Edwin Erwin Phillips

A sergeant in the Royal Canadian Air Force during World War II, Edwin Erwin Phillips had a distinguished career before his tragic death in Poland.

Edwin Erwin Phillips was born in the Montreal area in May 1921 to Edwin and Rachel Phillips, who had immigrated from Barbados. He was one of nine children. An apprentice printer, he enlisted in the Royal Canadian Air Force in 1942 at the age of 21. Three of his older brothers also joined the Canadian Armed Forces. Edwin started as a mechanic in the No. 168 Heavy Transport Squadron before being promoted to sergeant.

In this role, he made many transatlantic trips to accompany cargo flights to Europe, with his last flight being to Poland after the end of the war.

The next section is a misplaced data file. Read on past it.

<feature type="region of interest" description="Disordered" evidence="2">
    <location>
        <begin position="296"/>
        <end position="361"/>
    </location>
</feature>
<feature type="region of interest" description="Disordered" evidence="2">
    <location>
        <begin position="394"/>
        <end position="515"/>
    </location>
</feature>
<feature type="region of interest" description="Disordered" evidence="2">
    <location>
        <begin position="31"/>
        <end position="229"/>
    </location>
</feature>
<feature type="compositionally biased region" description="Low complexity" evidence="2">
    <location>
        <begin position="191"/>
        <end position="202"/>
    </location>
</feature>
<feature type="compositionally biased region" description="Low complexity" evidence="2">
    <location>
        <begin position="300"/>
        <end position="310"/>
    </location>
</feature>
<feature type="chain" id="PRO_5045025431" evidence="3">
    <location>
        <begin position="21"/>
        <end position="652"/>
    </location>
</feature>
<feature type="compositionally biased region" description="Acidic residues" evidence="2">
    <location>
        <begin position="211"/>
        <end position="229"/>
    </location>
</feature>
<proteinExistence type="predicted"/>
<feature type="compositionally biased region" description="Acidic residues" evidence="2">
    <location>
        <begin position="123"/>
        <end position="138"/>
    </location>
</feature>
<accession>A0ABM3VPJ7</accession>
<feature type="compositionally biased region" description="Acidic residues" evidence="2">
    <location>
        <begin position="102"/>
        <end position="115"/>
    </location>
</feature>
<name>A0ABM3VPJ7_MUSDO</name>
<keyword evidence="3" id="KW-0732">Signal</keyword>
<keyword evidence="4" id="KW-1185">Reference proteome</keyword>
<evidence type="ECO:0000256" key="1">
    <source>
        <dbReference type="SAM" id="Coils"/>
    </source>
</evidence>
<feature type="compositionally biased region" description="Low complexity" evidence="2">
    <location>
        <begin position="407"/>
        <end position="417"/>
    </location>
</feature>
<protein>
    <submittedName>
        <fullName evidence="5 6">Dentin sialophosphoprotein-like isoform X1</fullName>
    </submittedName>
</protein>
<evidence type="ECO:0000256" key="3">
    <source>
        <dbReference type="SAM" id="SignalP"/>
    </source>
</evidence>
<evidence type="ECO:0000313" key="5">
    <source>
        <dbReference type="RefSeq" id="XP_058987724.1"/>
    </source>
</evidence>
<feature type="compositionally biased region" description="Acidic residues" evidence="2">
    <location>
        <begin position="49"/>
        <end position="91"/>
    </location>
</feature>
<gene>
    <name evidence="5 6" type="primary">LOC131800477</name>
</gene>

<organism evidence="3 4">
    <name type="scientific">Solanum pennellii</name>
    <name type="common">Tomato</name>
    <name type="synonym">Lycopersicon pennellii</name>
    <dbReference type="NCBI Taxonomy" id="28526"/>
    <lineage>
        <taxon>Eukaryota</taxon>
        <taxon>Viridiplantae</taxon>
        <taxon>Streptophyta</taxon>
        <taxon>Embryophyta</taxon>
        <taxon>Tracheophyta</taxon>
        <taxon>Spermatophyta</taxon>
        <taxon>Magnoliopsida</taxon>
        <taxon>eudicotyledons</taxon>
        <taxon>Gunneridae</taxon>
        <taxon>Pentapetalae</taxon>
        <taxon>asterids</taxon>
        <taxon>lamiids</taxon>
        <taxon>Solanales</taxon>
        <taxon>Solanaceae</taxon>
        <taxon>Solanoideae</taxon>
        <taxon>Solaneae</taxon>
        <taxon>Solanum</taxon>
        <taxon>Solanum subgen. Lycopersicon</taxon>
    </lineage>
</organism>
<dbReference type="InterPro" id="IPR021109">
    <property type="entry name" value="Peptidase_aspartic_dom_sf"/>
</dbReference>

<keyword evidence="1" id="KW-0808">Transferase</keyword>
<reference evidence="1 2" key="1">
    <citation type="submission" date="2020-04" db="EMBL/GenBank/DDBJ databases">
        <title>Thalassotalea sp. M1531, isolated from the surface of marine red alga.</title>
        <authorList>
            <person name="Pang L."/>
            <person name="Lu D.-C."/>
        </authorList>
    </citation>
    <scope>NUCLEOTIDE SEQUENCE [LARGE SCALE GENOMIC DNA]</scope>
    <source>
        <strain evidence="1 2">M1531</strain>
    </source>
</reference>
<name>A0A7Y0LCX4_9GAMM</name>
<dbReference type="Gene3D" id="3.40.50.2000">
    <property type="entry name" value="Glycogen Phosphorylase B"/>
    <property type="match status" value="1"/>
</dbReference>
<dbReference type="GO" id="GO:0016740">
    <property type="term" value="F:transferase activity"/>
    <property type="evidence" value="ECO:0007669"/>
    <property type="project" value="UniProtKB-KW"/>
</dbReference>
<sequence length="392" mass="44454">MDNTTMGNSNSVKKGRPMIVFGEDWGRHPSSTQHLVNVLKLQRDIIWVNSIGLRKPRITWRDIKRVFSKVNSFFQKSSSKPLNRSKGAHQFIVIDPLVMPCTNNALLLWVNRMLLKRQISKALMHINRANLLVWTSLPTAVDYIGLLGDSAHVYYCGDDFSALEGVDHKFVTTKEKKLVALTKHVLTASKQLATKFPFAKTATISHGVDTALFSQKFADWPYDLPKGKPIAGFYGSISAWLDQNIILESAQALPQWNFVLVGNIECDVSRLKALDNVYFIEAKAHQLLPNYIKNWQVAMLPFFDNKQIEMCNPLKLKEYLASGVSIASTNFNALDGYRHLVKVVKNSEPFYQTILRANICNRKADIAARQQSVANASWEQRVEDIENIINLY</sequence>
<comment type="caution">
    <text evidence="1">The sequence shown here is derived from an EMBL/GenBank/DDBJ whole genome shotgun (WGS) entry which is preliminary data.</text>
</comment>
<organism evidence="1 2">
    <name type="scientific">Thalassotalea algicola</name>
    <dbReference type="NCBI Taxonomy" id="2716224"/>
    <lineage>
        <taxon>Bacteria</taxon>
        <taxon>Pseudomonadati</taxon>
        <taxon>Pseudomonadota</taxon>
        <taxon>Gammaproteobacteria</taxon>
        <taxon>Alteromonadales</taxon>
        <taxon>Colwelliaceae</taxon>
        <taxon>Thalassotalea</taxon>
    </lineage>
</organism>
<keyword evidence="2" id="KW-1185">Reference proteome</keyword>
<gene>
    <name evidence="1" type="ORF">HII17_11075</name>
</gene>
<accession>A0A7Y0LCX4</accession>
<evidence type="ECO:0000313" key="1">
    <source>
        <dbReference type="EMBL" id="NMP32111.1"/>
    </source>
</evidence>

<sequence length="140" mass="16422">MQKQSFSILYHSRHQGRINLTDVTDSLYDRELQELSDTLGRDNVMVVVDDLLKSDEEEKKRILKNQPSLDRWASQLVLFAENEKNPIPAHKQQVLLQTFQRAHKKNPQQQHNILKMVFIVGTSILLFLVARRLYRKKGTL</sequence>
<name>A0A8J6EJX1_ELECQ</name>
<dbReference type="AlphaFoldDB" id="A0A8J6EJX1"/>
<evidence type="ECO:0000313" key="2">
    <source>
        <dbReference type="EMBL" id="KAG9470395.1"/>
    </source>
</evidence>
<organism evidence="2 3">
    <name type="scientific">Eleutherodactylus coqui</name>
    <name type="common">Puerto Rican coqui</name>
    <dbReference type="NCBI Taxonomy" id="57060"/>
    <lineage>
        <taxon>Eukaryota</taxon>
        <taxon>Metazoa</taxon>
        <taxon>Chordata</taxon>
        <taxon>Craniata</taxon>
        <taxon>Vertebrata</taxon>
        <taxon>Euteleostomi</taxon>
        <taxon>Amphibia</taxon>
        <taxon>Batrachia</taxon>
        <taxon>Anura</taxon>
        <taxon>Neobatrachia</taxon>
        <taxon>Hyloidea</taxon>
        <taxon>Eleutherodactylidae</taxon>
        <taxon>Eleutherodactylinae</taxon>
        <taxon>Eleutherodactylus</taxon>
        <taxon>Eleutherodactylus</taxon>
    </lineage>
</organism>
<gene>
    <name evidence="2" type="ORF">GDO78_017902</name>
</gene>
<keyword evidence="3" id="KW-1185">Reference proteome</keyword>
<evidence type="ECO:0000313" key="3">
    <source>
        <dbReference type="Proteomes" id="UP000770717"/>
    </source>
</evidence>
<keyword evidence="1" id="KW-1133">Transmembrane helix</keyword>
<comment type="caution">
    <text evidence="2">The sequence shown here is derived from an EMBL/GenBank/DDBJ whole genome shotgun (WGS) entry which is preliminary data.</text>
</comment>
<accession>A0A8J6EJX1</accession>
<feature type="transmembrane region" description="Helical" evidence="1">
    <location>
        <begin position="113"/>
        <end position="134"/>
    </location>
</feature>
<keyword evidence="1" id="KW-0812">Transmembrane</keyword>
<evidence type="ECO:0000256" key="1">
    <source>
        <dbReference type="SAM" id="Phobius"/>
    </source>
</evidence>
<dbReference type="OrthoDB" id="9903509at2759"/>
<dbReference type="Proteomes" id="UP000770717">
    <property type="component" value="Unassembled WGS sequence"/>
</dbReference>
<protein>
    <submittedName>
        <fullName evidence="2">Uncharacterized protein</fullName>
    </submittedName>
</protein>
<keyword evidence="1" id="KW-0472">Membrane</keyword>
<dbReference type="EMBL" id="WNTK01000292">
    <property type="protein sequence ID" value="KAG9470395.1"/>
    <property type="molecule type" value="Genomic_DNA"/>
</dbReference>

Many countries had suffered during the Second World War, and Poland in particular was devastated by its ravages. When the war ended, a humanitarian crisis and a shortage of medical supplies strained the delivery of health care on Polish soil. The Canadian Red Cross donated a huge supply of penicillin, and the Canadian army agreed to take the precious cargo overseas.

Sergeant Edwin Erwin Phillips was part of this transport. Unfortunately, on November 4, 1945, the Flying Fortress plane carrying the penicillin crashed on a hill in Germany, and all five crew members perished. The causes of the crash are still unknown today. These Canadian servicemen are buried at Munster Heath Cemetery in Germany, and their names are inscribed on a plaque commemorating the Canadian Air Force’s humanitarian activities in Poland.

Royal Air Force map by Edwin Erwin Phillips (source: Black Canadian Veterans Stories).

Article written by Alexandrine Bleau-Quintal for Je Me Souviens. Translated by Amy Butcher (www.traductionsamyb.ca).